Pakistan became the world’s deadliest country for the press in 2010, with at least eight journalists killed there in connection with their work and a growing nunber of suicide attacks, the Committee to Protect Journalists reports in its year-end analysis.
The worldwide toll reflects a drop from 2009, when a massacre in the Philippine province of Maguindanao drove the number of work-related deaths to a record 72.
“The Philippine massacre and the conflict in Iraq pushed the number of journalists killed in recent years to record levels,” said CPJ executive director Joel Simon. “The killing of 42 journalists in 2010, while a decline over previous years, is still unacceptably high and reflective of the pervasive violence journalists confront around the world.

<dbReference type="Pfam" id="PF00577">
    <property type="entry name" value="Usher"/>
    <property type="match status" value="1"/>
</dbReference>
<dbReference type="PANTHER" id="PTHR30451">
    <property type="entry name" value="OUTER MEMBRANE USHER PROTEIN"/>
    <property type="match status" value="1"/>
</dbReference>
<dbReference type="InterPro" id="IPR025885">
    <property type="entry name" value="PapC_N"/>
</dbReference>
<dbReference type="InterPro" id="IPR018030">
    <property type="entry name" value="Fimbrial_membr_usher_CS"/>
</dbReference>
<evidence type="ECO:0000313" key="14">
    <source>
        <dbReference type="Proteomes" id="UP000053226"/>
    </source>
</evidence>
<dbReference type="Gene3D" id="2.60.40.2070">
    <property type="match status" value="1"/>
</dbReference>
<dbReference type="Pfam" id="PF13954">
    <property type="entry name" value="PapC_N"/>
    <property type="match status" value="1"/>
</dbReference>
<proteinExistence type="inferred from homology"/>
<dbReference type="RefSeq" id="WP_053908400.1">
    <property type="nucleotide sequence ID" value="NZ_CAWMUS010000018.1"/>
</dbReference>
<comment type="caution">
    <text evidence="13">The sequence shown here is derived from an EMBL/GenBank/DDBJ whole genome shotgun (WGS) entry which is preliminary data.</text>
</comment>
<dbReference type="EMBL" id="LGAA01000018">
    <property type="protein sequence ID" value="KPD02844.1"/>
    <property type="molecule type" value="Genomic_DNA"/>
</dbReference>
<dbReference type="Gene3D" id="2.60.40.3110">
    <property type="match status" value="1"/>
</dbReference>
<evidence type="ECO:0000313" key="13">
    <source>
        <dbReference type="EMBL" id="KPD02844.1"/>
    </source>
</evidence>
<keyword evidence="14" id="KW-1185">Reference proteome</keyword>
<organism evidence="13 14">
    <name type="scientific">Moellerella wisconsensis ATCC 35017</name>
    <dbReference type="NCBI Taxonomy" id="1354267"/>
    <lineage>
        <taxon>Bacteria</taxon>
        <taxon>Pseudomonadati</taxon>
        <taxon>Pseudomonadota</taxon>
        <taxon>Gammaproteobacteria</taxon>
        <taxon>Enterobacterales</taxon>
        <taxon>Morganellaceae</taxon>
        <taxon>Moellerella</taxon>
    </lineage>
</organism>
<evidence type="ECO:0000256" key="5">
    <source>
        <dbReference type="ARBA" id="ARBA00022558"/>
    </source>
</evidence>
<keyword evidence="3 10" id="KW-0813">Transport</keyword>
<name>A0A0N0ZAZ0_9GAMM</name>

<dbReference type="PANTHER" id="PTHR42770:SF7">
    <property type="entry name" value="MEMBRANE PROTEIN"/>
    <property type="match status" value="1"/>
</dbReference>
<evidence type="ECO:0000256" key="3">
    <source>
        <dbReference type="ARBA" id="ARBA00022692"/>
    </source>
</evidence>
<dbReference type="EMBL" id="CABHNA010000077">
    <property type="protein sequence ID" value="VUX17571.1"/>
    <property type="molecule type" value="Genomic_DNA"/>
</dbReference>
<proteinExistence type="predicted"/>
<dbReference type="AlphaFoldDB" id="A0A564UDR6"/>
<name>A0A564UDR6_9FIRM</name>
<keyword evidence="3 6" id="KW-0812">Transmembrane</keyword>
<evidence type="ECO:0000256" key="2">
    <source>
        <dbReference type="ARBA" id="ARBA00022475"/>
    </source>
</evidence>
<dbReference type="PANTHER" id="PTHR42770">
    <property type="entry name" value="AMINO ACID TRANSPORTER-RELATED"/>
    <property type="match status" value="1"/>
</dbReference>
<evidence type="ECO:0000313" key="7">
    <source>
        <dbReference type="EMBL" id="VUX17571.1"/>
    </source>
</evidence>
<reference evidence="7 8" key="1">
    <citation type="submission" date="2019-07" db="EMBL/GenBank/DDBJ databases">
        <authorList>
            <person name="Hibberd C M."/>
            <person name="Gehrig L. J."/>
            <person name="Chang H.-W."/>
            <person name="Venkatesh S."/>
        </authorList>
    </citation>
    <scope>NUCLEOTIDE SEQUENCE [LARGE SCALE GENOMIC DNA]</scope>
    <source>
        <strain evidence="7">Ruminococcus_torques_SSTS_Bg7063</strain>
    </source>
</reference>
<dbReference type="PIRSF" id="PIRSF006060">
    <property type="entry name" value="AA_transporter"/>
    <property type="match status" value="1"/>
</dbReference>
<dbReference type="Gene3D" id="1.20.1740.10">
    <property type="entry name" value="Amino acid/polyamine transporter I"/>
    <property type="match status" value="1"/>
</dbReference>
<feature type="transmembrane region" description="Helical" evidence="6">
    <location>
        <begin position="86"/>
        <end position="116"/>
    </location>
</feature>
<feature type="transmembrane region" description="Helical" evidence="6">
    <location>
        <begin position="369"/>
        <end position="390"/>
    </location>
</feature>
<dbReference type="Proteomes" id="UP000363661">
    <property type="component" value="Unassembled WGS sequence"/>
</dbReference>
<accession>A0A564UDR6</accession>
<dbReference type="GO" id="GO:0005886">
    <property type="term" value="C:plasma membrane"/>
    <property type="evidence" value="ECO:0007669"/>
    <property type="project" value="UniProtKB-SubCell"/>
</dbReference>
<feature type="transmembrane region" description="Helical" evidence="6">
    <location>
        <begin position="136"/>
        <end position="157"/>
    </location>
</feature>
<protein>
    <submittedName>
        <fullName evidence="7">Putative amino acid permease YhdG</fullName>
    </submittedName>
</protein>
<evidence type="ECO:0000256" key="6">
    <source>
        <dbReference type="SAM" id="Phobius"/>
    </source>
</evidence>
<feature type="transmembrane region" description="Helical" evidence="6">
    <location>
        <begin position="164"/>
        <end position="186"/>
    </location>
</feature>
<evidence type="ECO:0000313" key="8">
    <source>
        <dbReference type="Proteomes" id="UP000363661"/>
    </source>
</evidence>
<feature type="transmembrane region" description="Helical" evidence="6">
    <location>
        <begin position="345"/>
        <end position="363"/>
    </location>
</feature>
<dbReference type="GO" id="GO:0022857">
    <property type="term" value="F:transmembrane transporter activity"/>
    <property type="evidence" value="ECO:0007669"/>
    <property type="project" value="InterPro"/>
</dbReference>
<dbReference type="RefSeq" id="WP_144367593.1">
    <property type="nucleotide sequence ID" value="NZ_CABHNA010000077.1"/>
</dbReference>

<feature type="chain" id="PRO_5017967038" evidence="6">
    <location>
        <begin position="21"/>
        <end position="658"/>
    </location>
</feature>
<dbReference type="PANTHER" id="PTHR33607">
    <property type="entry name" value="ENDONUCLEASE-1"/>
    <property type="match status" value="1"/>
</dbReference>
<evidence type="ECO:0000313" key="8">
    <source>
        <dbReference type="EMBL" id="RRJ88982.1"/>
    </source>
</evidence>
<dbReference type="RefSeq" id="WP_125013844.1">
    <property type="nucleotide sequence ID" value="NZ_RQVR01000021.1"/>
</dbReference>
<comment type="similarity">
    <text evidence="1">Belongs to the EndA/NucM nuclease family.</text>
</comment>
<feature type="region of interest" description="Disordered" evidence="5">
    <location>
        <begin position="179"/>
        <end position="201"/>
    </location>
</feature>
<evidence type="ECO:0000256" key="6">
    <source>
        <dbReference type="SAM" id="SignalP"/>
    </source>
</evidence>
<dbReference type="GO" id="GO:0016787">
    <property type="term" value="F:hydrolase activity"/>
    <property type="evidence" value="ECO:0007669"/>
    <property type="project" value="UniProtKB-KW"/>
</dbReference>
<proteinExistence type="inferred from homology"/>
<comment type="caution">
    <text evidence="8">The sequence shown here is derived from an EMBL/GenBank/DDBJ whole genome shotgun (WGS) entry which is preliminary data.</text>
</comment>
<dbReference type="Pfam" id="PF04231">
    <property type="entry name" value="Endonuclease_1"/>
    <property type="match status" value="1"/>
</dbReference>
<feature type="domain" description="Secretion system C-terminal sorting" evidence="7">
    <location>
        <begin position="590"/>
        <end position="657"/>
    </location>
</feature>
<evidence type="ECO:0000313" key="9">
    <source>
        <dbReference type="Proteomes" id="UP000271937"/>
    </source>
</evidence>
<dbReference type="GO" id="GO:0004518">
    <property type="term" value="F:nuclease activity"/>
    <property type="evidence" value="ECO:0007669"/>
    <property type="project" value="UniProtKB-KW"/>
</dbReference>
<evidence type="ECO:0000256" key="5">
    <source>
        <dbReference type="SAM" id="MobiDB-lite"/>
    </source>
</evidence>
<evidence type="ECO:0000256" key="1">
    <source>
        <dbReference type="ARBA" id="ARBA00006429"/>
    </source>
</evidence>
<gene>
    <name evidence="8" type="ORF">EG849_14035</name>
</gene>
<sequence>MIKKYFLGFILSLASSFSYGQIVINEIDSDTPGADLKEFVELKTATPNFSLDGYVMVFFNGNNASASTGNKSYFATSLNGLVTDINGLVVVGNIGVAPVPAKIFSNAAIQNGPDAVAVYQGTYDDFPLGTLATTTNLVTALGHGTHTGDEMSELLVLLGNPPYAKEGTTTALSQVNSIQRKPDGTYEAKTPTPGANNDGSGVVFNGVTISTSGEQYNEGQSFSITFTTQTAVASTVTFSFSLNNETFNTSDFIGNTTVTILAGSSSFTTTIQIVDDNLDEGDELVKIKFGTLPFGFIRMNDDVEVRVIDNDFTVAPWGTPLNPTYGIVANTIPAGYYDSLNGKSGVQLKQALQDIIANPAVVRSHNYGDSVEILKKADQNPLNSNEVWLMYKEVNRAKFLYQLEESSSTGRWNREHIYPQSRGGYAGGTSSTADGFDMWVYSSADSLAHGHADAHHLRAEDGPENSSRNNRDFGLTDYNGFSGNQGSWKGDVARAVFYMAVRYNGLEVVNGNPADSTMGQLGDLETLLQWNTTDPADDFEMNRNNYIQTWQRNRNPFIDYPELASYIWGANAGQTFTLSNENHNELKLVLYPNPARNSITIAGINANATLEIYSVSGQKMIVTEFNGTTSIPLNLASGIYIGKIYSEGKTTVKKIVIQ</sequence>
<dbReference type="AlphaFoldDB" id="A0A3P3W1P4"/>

"From Afghanistan to Mexico, Thailand to Russia, the failure of governments to investigate crimes against the press contributes to a climate of impunity that ultimately fuels further violence.”
Internet-based journalists constitute an increasing portion of CPJ’s death toll. At least six journalists who worked primarily online were killed in 2010. Internet journalists rarely appeared in CPJ’s death toll until 2008, when online reporters doing front-line investigative work began to be targeted with violence.
- CPJ graphic (top) shows journalists' deaths since 1992